I have a similar receiver to yours (HK AVR340). I have "smaller" fronts than you do (JBL bookshelf with one 8" woofer), and I have my fronts set to "Large". Don't forget that you can manually go into the setup and have the lows go to BOTH the fronts AND the sub. That is actually an option. IMHO, having all the bass go to the sub is okay for movies but sounds un-natural for music, (though I think this applies to me because I have a ported sub). If you have the bass sent to the mains as well as the sub then the sub will support any shortcomings of your mains, and at least for me I think this sound better. However... I have a JBL center with dual 5 1/4" drivers, which I would think are pretty substantial compared to all those cube speakers sold in HTIB systems, so I initially wanted to set my center to "Large" as well, (against the auto settings with the mic). Well, turns out the if you read the manual closely, it says that having the center set to large will prevent ANY bass in the center channel from going to the sub. So now my center is at "small". One final thought, the HK's are able to memorize these settings for independent inputs, so you can set it a certain way for movies ("DVD" input), and then a different way for music ("CD" input). My problem is that my CD player IS my DVD player.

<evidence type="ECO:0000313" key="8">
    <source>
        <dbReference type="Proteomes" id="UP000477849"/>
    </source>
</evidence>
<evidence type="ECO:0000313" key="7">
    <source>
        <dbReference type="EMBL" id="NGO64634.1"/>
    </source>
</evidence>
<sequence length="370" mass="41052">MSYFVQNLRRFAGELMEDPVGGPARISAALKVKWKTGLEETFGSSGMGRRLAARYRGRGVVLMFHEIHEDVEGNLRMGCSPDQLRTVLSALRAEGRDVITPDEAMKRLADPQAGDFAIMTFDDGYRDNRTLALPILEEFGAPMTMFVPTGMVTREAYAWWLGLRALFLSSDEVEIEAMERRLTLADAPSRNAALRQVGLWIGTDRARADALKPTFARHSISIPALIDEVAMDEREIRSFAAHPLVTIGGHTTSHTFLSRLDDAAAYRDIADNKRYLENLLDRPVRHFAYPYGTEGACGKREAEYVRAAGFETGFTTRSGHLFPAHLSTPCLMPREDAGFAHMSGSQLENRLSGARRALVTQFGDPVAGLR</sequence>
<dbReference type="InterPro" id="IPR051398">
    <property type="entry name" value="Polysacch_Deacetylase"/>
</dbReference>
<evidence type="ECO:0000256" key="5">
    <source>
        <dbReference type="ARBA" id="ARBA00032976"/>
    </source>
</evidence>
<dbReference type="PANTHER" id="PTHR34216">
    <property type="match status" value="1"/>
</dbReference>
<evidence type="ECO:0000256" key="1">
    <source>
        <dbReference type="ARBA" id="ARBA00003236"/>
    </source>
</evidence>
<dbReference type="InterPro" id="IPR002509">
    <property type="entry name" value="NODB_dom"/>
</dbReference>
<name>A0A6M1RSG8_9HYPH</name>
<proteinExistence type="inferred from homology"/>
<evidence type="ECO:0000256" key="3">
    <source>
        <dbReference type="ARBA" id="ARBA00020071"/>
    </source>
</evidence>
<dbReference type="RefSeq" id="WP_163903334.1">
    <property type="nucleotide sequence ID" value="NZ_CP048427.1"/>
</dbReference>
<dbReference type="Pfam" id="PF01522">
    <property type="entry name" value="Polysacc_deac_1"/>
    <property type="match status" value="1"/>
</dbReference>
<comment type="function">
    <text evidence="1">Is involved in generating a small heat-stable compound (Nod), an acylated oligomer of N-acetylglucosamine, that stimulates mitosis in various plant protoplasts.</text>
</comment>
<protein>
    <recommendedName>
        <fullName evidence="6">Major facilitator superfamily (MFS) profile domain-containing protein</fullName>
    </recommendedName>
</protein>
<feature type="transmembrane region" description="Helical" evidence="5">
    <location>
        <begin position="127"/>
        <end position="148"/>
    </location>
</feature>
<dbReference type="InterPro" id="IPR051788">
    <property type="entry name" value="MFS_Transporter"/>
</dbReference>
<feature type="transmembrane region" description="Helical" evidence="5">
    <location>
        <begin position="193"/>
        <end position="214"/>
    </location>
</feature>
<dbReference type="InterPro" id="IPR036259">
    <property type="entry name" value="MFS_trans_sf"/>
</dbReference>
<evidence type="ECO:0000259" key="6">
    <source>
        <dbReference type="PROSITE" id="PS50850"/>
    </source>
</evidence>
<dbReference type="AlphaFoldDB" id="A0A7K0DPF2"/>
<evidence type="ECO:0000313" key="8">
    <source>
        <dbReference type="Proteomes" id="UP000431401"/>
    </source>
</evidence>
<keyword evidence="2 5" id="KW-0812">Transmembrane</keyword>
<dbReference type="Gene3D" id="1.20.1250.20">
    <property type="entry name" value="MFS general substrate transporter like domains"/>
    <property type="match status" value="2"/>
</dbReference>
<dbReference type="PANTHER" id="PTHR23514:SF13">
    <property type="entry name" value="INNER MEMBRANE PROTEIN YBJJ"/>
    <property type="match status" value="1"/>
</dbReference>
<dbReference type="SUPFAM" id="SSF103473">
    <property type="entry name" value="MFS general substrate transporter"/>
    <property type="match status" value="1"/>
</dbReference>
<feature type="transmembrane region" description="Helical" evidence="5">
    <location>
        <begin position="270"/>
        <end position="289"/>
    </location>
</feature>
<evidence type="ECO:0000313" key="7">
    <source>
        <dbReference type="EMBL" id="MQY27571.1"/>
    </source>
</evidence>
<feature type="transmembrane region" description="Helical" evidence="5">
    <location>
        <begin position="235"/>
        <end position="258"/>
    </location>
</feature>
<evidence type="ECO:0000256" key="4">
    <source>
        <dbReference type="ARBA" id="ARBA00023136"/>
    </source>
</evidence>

·
Registered
Joined
·
51 Posts
Discussion Starter #14
So I've read through some forums here and over at Audioholics, and I have noticed that many people recommend setting the crossover frequency to at least 10Hz above the lowest frequency that your speaker can reproduce.